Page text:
That's because — as New Times broke in 2018 — multiple city officials told the Miami-Dade County Commission on Ethics and Public Trust that Carollo pressured them to harass employees at Fuller's properties, including the popular bar and nightclub Ball & Chain, to retaliate against Fuller for briefly helping Carollo's 2017 election opponent hold a campaign rally. Multiple city employees told the ethics board they received direct instructions from Carollo to either look into the areas near Fuller's properties or look directly into Fuller's real-estate ventures. As New Times wrote, some of the tactics Carollo was accused of using violated city law and, if substantiated, could be grounds for State Attorney Katherine Fernandez Rundle to remove him from office herself. At one point, Carollo was photographed wearing a dark hat and windbreaker as he sat in the driver's seat of an idling car outside one of Fuller's properties. In another instance, Carollo allegedly shouted, "I am the law!" in Spanish at one of Fuller's valet parking attendants.

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In 2018, the Herald reported that state prosecutors were looking into whether Carollo illegally used city money to pay for paella and party favors at a campaign stop for his pal Alex Diaz de la Portilla, who was running for Miami-Dade County Commission. That case remains open more than a year later. Prosecutors took no action in the case even as Diaz de la Portilla announced a new campaign for Miami's city commission and won a seat alongside Carollo last year.

The recent dysfunction is nothing new for Carollo, a man who as mayor enraged and baffled critics by accusing random opponents of having ties to Communist Cuba, once attempted to open an Asian-fusion restaurant called Shogun Joe's, at one point tried to procure a city-owned gun for a member of the Saudi royal family, and was once arrested for striking his wife in the head with a tea canister. Carollo and his allies on the dais — Commissioners Manolo Reyes and Diaz de la Portilla — have ground city politics to a halt in recent months. (Mayor Francis Suarez has been unable to mount a successful effort to rein in Carollo.) Carollo sparked a row with the city's police union after he was caught exaggerating his military record, successfully pushed City Manager Emilio Gonzalez to resign, and pissed off his fellow commissioners so brazenly this month that the city adjourned a January 9 commission meeting without hearing a single item.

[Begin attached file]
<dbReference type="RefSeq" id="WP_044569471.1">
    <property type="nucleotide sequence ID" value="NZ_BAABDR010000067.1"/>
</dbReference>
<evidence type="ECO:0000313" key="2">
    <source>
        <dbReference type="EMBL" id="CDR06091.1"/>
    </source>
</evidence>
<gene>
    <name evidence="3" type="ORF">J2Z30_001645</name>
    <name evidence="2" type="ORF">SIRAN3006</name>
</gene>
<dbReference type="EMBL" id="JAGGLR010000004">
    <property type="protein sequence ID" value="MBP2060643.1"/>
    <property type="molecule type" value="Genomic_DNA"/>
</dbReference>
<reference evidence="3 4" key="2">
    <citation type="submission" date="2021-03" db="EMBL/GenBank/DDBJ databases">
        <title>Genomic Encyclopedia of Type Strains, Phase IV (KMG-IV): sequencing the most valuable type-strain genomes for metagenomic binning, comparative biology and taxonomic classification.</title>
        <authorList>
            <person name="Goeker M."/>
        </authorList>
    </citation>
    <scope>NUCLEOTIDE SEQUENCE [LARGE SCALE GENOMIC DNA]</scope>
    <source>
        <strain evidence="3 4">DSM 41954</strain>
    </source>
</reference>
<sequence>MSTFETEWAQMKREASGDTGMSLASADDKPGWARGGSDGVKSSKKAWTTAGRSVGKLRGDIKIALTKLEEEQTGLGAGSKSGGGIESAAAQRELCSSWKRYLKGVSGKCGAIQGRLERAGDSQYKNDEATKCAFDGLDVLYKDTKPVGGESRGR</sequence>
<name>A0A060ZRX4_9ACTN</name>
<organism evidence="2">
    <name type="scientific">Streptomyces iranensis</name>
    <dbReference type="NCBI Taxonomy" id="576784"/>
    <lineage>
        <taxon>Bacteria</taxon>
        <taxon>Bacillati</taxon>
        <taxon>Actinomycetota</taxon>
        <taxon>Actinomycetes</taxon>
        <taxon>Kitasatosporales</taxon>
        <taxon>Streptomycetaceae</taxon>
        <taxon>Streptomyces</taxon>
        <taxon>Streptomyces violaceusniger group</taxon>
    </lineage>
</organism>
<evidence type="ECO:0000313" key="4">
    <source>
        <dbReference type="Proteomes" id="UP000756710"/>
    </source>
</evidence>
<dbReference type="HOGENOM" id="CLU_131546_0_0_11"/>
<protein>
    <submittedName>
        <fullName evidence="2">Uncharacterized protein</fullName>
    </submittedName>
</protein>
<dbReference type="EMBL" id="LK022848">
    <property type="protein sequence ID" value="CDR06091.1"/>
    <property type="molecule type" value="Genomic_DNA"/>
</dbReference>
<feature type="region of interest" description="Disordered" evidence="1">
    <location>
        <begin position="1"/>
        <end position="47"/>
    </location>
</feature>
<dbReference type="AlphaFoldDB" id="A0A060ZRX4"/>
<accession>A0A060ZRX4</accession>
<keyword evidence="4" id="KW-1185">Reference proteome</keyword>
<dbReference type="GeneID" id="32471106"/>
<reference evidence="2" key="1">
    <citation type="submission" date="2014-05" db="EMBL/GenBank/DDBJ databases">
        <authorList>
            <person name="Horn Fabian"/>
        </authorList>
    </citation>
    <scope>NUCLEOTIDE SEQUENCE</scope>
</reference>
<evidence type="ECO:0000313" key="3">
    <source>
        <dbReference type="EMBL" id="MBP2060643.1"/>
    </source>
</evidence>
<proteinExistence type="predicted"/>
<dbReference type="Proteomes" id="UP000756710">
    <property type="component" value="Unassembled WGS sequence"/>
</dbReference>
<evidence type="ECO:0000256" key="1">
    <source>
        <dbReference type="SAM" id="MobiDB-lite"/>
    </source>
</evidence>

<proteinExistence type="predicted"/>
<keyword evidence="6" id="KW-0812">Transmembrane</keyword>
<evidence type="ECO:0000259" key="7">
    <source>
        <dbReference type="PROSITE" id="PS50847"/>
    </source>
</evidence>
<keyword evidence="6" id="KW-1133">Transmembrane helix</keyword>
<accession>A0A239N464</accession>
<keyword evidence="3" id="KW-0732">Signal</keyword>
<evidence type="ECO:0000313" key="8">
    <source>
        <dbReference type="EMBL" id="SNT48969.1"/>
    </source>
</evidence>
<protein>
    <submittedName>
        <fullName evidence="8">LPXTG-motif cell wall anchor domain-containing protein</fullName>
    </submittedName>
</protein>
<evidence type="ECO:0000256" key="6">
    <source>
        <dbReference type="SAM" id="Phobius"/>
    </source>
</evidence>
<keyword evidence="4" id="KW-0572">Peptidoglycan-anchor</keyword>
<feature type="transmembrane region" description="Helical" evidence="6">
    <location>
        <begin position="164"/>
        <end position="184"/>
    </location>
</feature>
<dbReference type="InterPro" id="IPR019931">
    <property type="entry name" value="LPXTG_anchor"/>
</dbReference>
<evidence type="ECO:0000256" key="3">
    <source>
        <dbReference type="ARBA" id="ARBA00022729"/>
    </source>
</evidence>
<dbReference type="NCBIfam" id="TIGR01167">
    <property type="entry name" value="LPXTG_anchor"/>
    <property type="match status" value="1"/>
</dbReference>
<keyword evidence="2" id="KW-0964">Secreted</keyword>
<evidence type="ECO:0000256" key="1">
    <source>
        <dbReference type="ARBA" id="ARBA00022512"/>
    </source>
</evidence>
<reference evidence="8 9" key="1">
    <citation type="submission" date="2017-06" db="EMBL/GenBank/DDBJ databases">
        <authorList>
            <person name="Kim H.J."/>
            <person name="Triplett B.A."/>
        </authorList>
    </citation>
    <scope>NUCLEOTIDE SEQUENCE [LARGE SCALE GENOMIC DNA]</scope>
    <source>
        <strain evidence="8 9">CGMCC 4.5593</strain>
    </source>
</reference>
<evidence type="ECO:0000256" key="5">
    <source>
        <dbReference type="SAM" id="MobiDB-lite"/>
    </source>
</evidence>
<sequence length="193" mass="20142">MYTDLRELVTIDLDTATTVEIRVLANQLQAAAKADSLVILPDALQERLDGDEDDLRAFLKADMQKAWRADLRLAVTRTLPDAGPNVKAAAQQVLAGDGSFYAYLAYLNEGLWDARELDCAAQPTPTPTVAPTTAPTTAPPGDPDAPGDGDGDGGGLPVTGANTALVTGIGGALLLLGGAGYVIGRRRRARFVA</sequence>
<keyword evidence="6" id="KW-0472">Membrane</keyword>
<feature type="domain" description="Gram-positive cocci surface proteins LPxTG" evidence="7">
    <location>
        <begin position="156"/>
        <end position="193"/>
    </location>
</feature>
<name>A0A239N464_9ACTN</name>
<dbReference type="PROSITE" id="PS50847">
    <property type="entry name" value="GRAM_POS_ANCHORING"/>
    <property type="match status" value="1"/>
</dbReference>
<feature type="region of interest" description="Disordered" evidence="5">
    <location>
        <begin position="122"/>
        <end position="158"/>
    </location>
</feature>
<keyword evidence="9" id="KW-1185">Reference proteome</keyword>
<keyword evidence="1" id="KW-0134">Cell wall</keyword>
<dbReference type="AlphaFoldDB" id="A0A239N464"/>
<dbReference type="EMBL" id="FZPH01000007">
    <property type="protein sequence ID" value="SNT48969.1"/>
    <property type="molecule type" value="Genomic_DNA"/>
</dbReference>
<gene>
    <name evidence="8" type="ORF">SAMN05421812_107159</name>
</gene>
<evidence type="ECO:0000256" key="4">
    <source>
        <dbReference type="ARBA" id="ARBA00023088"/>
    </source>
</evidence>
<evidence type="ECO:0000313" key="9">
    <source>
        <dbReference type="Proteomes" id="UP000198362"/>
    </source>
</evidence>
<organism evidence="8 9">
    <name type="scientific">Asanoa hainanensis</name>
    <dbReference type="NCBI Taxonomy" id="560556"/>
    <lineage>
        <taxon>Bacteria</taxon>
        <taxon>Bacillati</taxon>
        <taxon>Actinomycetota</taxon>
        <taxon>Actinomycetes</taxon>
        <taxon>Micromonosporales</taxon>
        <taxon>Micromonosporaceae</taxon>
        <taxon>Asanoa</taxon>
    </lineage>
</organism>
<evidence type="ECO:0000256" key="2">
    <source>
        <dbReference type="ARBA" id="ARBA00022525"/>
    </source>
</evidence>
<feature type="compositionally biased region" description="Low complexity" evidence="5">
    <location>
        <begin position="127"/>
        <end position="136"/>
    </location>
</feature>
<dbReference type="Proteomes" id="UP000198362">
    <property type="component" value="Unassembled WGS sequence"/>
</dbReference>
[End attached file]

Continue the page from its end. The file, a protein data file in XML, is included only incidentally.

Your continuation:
Some critics, including Cuba, have described this Miami city government as the worst-functioning one they can remember. Cuba says he'll appear this morning with a team of other activists, including former Carollo aide Stephen Miró, who is now suing Carollo and the city for wrongful termination. Miró says he was fired from Carollo's office mere days after Carollo learned that Miró had spoken to state prosecutors looking into Carollo's ties to Diaz de la Portilla's paella party.

"I think this entire commission is probably the worst commission I’ve seen in my lifetime," Cuba says. "I’m not here to defend any of them. Frankly, I hope by recalling Carollo, it might send a message to the rest of them to clean up their acts."